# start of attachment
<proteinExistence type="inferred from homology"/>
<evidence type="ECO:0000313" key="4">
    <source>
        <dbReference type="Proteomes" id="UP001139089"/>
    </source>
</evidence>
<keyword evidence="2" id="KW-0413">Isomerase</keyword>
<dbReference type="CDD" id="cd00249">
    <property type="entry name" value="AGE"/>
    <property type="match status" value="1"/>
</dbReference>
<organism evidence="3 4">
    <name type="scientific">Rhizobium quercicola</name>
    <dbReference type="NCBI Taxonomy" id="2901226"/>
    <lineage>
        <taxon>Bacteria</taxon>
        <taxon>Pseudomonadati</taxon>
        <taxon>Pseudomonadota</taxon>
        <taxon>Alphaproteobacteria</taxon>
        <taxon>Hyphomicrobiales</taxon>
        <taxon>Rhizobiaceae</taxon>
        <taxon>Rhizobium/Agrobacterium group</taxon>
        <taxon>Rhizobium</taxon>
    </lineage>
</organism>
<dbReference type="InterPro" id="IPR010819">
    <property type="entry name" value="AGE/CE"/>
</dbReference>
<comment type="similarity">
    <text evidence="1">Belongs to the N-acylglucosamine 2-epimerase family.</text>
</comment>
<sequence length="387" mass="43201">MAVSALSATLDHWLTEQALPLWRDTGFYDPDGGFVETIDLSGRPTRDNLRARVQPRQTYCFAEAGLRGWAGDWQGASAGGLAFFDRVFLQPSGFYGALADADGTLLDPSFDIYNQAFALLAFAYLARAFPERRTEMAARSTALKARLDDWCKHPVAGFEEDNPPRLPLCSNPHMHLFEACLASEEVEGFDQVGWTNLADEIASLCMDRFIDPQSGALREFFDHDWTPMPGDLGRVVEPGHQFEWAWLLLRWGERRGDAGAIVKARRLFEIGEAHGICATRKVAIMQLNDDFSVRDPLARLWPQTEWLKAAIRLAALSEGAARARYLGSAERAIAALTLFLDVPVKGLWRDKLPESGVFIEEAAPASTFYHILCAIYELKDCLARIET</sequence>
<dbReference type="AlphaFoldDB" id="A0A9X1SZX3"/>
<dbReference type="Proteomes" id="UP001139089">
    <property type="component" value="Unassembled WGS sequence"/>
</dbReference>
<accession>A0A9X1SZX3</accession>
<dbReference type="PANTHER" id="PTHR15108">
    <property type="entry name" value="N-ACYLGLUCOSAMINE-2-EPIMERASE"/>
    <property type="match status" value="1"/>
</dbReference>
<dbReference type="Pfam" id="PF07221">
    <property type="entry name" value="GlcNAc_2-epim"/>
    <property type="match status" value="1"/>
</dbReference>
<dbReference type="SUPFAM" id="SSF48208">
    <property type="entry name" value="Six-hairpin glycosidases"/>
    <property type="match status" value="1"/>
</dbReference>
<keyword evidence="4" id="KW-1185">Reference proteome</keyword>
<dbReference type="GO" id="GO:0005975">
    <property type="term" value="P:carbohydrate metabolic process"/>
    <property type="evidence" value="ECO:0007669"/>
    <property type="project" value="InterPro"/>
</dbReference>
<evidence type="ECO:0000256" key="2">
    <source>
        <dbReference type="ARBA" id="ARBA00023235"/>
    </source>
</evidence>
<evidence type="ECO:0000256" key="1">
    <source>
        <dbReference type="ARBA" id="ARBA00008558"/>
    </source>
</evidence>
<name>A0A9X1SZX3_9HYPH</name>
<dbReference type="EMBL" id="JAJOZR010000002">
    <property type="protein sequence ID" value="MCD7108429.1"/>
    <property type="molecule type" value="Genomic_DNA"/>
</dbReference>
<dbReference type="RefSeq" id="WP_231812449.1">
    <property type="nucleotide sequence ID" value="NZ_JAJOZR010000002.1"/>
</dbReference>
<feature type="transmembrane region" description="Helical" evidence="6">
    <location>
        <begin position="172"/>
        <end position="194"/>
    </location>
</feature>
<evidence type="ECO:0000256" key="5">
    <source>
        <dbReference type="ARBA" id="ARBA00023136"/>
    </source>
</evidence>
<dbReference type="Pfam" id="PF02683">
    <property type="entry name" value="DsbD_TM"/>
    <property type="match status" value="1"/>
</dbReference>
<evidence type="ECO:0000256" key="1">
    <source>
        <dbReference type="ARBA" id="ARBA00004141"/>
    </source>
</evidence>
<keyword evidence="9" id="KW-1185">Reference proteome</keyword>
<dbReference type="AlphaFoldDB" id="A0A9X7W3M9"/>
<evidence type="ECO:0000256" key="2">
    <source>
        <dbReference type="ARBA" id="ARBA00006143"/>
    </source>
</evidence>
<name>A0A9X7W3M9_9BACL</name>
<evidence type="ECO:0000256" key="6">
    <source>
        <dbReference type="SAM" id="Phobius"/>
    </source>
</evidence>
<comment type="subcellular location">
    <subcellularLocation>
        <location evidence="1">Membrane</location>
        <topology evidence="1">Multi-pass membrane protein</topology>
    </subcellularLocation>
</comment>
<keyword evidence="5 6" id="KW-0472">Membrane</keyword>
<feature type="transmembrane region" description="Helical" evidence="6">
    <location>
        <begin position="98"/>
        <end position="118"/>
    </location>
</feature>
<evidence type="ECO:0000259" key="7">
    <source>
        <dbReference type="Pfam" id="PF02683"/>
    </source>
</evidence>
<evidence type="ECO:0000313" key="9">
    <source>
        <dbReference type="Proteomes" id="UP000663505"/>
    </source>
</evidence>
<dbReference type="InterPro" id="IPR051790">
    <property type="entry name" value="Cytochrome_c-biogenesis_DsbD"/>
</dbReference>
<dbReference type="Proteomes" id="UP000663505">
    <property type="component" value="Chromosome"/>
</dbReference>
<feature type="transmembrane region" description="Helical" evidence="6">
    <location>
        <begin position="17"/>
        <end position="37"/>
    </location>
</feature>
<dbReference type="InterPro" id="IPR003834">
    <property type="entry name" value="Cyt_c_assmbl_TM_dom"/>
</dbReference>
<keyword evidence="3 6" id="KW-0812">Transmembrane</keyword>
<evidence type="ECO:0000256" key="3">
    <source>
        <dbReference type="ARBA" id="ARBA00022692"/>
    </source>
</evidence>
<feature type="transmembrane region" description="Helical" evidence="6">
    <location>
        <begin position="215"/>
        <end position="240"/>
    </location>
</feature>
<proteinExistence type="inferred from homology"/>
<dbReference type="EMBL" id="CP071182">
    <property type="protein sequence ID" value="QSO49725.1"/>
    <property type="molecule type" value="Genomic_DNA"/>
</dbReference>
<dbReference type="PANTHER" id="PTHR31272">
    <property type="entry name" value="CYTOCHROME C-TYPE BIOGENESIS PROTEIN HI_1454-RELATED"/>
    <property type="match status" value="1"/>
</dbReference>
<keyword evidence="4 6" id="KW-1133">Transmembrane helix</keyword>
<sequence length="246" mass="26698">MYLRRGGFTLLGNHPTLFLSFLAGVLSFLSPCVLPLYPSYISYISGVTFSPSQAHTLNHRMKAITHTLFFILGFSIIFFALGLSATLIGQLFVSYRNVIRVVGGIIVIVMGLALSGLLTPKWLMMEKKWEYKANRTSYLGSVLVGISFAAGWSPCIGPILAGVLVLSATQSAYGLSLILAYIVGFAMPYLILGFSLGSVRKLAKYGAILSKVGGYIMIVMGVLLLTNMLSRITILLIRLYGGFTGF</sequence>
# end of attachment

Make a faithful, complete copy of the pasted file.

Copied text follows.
<proteinExistence type="inferred from homology"/>
<evidence type="ECO:0000313" key="4">
    <source>
        <dbReference type="Proteomes" id="UP001139089"/>
    </source>
</evidence>
<keyword evidence="2" id="KW-0413">Isomerase</keyword>
<dbReference type="CDD" id="cd00249">
    <property type="entry name" value="AGE"/>
    <property type="match status" value="1"/>
</dbReference>
<organism evidence="3 4">
    <name type="scientific">Rhizobium quercicola</name>
    <dbReference type="NCBI Taxonomy" id="2901226"/>
    <lineage>
        <taxon>Bacteria</taxon>
        <taxon>Pseudomonadati</taxon>
        <taxon>Pseudomonadota</taxon>
        <taxon>Alphaproteobacteria</taxon>
        <taxon>Hyphomicrobiales</taxon>
        <taxon>Rhizobiaceae</taxon>
        <taxon>Rhizobium/Agrobacterium group</taxon>
        <taxon>Rhizobium</taxon>
    </lineage>
</organism>
<dbReference type="InterPro" id="IPR010819">
    <property type="entry name" value="AGE/CE"/>
</dbReference>
<comment type="similarity">
    <text evidence="1">Belongs to the N-acylglucosamine 2-epimerase family.</text>
</comment>
<sequence length="387" mass="43201">MAVSALSATLDHWLTEQALPLWRDTGFYDPDGGFVETIDLSGRPTRDNLRARVQPRQTYCFAEAGLRGWAGDWQGASAGGLAFFDRVFLQPSGFYGALADADGTLLDPSFDIYNQAFALLAFAYLARAFPERRTEMAARSTALKARLDDWCKHPVAGFEEDNPPRLPLCSNPHMHLFEACLASEEVEGFDQVGWTNLADEIASLCMDRFIDPQSGALREFFDHDWTPMPGDLGRVVEPGHQFEWAWLLLRWGERRGDAGAIVKARRLFEIGEAHGICATRKVAIMQLNDDFSVRDPLARLWPQTEWLKAAIRLAALSEGAARARYLGSAERAIAALTLFLDVPVKGLWRDKLPESGVFIEEAAPASTFYHILCAIYELKDCLARIET</sequence>
<dbReference type="AlphaFoldDB" id="A0A9X1SZX3"/>
<dbReference type="Proteomes" id="UP001139089">
    <property type="component" value="Unassembled WGS sequence"/>
</dbReference>
<accession>A0A9X1SZX3</accession>
<dbReference type="PANTHER" id="PTHR15108">
    <property type="entry name" value="N-ACYLGLUCOSAMINE-2-EPIMERASE"/>
    <property type="match status" value="1"/>
</dbReference>
<dbReference type="Pfam" id="PF07221">
    <property type="entry name" value="GlcNAc_2-epim"/>
    <property type="match status" value="1"/>
</dbReference>
<dbReference type="SUPFAM" id="SSF48208">
    <property type="entry name" value="Six-hairpin glycosidases"/>
    <property type="match status" value="1"/>
</dbReference>
<keyword evidence="4" id="KW-1185">Reference proteome</keyword>
<dbReference type="GO" id="GO:0005975">
    <property type="term" value="P:carbohydrate metabolic process"/>
    <property type="evidence" value="ECO:0007669"/>
    <property type="project" value="InterPro"/>
</dbReference>
<evidence type="ECO:0000256" key="2">
    <source>
        <dbReference type="ARBA" id="ARBA00023235"/>
    </source>
</evidence>
<evidence type="ECO:0000256" key="1">
    <source>
        <dbReference type="ARBA" id="ARBA00008558"/>
    </source>
</evidence>
<name>A0A9X1SZX3_9HYPH</name>
<dbReference type="EMBL" id="JAJOZR010000002">
    <property type="protein sequence ID" value="MCD7108429.1"/>
    <property type="molecule type" value="Genomic_DNA"/>
</dbReference>
<dbReference type="RefSeq" id="WP_231812449.1">
    <property type="nucleotide sequence ID" value="NZ_JAJOZR010000002.1"/>
</dbReference>
<feature type="transmembrane region" description="Helical" evidence="6">
    <location>
        <begin position="172"/>
        <end position="194"/>
    </location>
</feature>
<evidence type="ECO:0000256" key="5">
    <source>
        <dbReference type="ARBA" id="ARBA00023136"/>
    </source>
</evidence>
<dbReference type="Pfam" id="PF02683">
    <property type="entry name" value="DsbD_TM"/>
    <property type="match status" value="1"/>
</dbReference>
<evidence type="ECO:0000256" key="1">
    <source>
        <dbReference type="ARBA" id="ARBA00004141"/>
    </source>
</evidence>
<keyword evidence="9" id="KW-1185">Reference proteome</keyword>
<dbReference type="AlphaFoldDB" id="A0A9X7W3M9"/>
<evidence type="ECO:0000256" key="2">
    <source>
        <dbReference type="ARBA" id="ARBA00006143"/>
    </source>
</evidence>
<name>A0A9X7W3M9_9BACL</name>
<evidence type="ECO:0000256" key="6">
    <source>
        <dbReference type="SAM" id="Phobius"/>
    </source>
</evidence>
<comment type="subcellular location">
    <subcellularLocation>
        <location evidence="1">Membrane</location>
        <topology evidence="1">Multi-pass membrane protein</topology>
    </subcellularLocation>
</comment>
<keyword evidence="5 6" id="KW-0472">Membrane</keyword>
<feature type="transmembrane region" description="Helical" evidence="6">
    <location>
        <begin position="98"/>
        <end position="118"/>
    </location>
</feature>
<evidence type="ECO:0000259" key="7">
    <source>
        <dbReference type="Pfam" id="PF02683"/>
    </source>
</evidence>
<evidence type="ECO:0000313" key="9">
    <source>
        <dbReference type="Proteomes" id="UP000663505"/>
    </source>
</evidence>
<dbReference type="InterPro" id="IPR051790">
    <property type="entry name" value="Cytochrome_c-biogenesis_DsbD"/>
</dbReference>
<dbReference type="Proteomes" id="UP000663505">
    <property type="component" value="Chromosome"/>
</dbReference>
<feature type="transmembrane region" description="Helical" evidence="6">
    <location>
        <begin position="17"/>
        <end position="37"/>
    </location>
</feature>
<dbReference type="InterPro" id="IPR003834">
    <property type="entry name" value="Cyt_c_assmbl_TM_dom"/>
</dbReference>
<keyword evidence="3 6" id="KW-0812">Transmembrane</keyword>
<evidence type="ECO:0000256" key="3">
    <source>
        <dbReference type="ARBA" id="ARBA00022692"/>
    </source>
</evidence>
<feature type="transmembrane region" description="Helical" evidence="6">
    <location>
        <begin position="215"/>
        <end position="240"/>
    </location>
</feature>
<proteinExistence type="inferred from homology"/>
<dbReference type="EMBL" id="CP071182">
    <property type="protein sequence ID" value="QSO49725.1"/>
    <property type="molecule type" value="Genomic_DNA"/>
</dbReference>
<dbReference type="PANTHER" id="PTHR31272">
    <property type="entry name" value="CYTOCHROME C-TYPE BIOGENESIS PROTEIN HI_1454-RELATED"/>
    <property type="match status" value="1"/>
</dbReference>
<keyword evidence="4 6" id="KW-1133">Transmembrane helix</keyword>
<sequence length="246" mass="26698">MYLRRGGFTLLGNHPTLFLSFLAGVLSFLSPCVLPLYPSYISYISGVTFSPSQAHTLNHRMKAITHTLFFILGFSIIFFALGLSATLIGQLFVSYRNVIRVVGGIIVIVMGLALSGLLTPKWLMMEKKWEYKANRTSYLGSVLVGISFAAGWSPCIGPILAGVLVLSATQSAYGLSLILAYIVGFAMPYLILGFSLGSVRKLAKYGAILSKVGGYIMIVMGVLLLTNMLSRITILLIRLYGGFTGF</sequence>